Friday, December 12, 2014


We are most grateful for your support in 2014. Your continued interest in our imagery is instrumental in keeping us afloat in this ever changing, ever challenging, and ever rewarding business. The photomontage above is a pictorial summary of 2014, touching on a few of the amazing things we were fortunate to witness in our ongoing quest to build the most dynamic underwater photo library around. 

We began the year snorkeling with gentle Florida Manatees, and then diving with enigmatic Great Hammerhead Sharks in the Bahamas, creating stunning pictures of this striking species, as well as documenting marine biologists at work. 
After this we turned 180 degrees and crossed the Pacific, all the way to Tasmania to explore truly unique kelp forest and sponge garden habitats, home to rare species such as sea dragons and handfish. Australia's Great Barrier Reef was our studio for photographing curious Minke Whales and colorful coral reef species.

Leaving the South Pacific in the depths of their winter, we were called back to the Bahamas to swim with sea turtles, sharks, and dolphins. Our portfolio from this island nation continues to grow and is sure to impress. Need visuals of Tiger Sharks? How about dozens of wild spotted dolphins in clear water? We have both, and so much more from the Bahamas.

Mexico has long been another favorite of Brandon Cole Marine Photography. We were drawn back to the Yucatan Peninsula in August, timing our visit with the world's largest gathering of feeding Whale Sharks. Epic! Then we took advantage of the freshwater springs to rinse away the saltwater. Slipping into the cenotes opened doors into the shadowy Mayan underworld, a vast network of sunken chambers decorated with stalactites and illuminated by otherworldly light shows.

As 2014 drew to a close we packed up our camper truck and drove north into Canada to behold the saga of the sockeye salmon. After four years at sea, these red and green super fish have survived a gauntlet of obstacles to return to the freshwater streams in which they were born. Their mission- to spawn and die. It's among the most inspirational stories we've ever covered. We can't wait to show you the new photos and video footage
Now it's time to submerge once again. First stop for 2015 is Egypt's Red Sea, to photograph dugongs, cousins to the manatees we met exactly one year ago. After that, the coral kingdom of Indonesia beckons, specifically Komodo and Flores, marine biodiversity hotspots both. Assuming we come up for air, we have a date with basking sharks in the UK. Then humpback whales in Tonga, great white sharks in Mexico, California kelp forest critters... you get the picture. With your partnership, we'll do our best to bring back new pictures to help bring your projects to life.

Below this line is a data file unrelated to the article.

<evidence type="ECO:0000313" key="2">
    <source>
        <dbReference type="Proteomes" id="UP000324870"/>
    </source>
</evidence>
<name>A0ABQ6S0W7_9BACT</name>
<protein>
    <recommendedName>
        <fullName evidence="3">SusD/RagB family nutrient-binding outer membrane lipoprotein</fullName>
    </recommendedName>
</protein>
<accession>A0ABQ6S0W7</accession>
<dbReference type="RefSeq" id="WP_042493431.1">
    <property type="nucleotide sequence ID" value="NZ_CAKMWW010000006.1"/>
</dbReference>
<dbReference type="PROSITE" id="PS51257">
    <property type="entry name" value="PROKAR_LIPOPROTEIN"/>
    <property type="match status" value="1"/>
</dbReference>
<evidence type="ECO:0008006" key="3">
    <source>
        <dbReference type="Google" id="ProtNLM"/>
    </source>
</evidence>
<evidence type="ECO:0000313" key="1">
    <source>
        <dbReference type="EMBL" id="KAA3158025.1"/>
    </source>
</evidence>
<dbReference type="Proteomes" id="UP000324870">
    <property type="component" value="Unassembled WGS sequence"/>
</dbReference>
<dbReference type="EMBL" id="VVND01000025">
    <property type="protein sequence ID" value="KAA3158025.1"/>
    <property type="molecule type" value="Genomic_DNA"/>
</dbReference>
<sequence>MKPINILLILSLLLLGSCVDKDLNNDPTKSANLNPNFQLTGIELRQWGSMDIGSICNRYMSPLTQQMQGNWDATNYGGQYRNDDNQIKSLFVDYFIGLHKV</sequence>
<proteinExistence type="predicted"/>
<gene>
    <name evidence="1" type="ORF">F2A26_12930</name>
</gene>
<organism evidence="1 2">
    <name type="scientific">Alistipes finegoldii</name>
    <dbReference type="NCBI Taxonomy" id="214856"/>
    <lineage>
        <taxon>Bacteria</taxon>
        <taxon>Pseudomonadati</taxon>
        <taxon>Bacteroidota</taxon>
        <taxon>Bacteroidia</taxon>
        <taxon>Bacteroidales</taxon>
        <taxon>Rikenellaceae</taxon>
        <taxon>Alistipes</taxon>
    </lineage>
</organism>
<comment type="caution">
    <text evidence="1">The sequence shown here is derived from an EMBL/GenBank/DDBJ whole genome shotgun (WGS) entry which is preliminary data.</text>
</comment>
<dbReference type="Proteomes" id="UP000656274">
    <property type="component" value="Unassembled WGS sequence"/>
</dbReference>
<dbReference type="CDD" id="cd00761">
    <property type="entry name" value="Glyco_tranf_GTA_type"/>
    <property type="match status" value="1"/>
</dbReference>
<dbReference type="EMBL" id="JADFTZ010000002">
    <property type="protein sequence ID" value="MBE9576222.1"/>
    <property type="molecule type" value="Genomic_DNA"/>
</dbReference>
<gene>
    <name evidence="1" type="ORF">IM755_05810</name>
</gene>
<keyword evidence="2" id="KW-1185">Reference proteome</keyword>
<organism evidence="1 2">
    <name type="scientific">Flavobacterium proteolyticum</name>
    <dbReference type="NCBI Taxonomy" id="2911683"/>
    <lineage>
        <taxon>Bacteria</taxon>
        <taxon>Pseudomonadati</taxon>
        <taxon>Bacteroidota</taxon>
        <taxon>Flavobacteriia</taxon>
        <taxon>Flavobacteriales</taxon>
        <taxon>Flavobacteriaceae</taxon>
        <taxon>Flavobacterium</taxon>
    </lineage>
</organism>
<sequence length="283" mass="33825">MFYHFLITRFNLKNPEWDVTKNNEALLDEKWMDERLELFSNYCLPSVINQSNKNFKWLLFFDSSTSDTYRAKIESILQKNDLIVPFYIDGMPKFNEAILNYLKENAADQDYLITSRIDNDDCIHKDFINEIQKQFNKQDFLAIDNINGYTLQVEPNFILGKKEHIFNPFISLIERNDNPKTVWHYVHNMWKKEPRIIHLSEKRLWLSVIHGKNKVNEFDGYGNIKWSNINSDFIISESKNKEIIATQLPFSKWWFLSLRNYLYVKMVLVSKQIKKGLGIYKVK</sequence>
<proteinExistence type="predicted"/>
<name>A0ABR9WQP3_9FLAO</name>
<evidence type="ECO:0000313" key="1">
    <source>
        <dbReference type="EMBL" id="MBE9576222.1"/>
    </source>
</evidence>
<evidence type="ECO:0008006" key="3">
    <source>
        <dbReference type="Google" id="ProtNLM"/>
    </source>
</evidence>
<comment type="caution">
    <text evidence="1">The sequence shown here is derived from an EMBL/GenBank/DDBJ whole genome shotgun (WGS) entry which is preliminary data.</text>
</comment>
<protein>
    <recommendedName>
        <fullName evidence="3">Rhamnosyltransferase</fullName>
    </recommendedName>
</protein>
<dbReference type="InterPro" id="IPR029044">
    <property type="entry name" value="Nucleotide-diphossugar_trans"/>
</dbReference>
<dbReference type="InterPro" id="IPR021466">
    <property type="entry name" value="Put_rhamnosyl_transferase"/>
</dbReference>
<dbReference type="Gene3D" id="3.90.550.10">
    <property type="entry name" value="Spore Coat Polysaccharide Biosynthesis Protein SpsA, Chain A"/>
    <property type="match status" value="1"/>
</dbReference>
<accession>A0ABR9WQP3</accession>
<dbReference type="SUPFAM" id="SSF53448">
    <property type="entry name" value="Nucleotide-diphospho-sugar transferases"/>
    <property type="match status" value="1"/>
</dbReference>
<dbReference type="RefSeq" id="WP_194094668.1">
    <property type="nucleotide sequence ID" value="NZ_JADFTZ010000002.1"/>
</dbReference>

Sunday, November 9, 2014


Our article on scuba diving in the Socorro Islands of Baja, Mexico was recently published in Diver Magazine. These islands, far out in the Pacific Ocean, are home to giant manta rays, sharks, and huge schools of fish- hence the story name "Mexico's BIG Animal Mecca." On our last photo expedition onboard the superb Solmar V live-aboard boat, we also encountered dolphins, yellowfin tuna, and even a whale shark, in addition to the resident friendly mantas, a huge pack of silky sharks, baitballs, and much more. Photos from these remarkable islands (officially called the Revillagigedos) can be seen on our web site.

Besides the Socorro Islands, the eastern tropical Pacific Ocean region also contains world famous diving hotspots such as the Galapagos Islands, Cocos Island, and Guadalupe Island- the planet's top spot to cage dive with great white sharks. Over the last 25 years we've worked extensively in these waters, resulting in a very strong collection of dramatic imagery. And we'll be back! In fact, we're returning to Guadalupe in 2015 on the Solmar V to come camera to face with apex predator Carcharodon carcharias. Click here to learn which infamous fish bears that name.

Monday, September 29, 2014


A new article with photos about my Minke Whale adventure during my June trip to Australia has just been published in Scuba Diving Magazine. Here's a link:

Monday, September 15, 2014


We returned home from a very busy summer with scuba diving and snorkeling photo expeditions all over the world to find that a number of magazines have recently featured our marine photographs on front covers. Here's one showing a photograph of humpback whales underwater from Tonga:

And another new magazine cover showcasing a curious harbor seal picture from California:

And another image from our marine stock photo library, that of a great white shark from South Africa:

And another photo, proof that our portfolio also includes animals in freshwater, schooling pink or humpback salmon in spawning coloration:

Contact us to tell us which photos of finned and flippered wildlife you need for your project. It will be our pleasure to assist.

Thursday, August 21, 2014


Melissa and I recently returned from Mexico, where we were working underwater underground in the cenotes, sinkholes leading to caverns and passageways snaking below the jungle. Our good friend Hedrick Rivero joined us in exploring chambers decorated with amazing stalactites and stalagmites. I am editing the pictures now. Thanks to Hedrick for this picture of me photographing Melissa in the Mayan Underworld.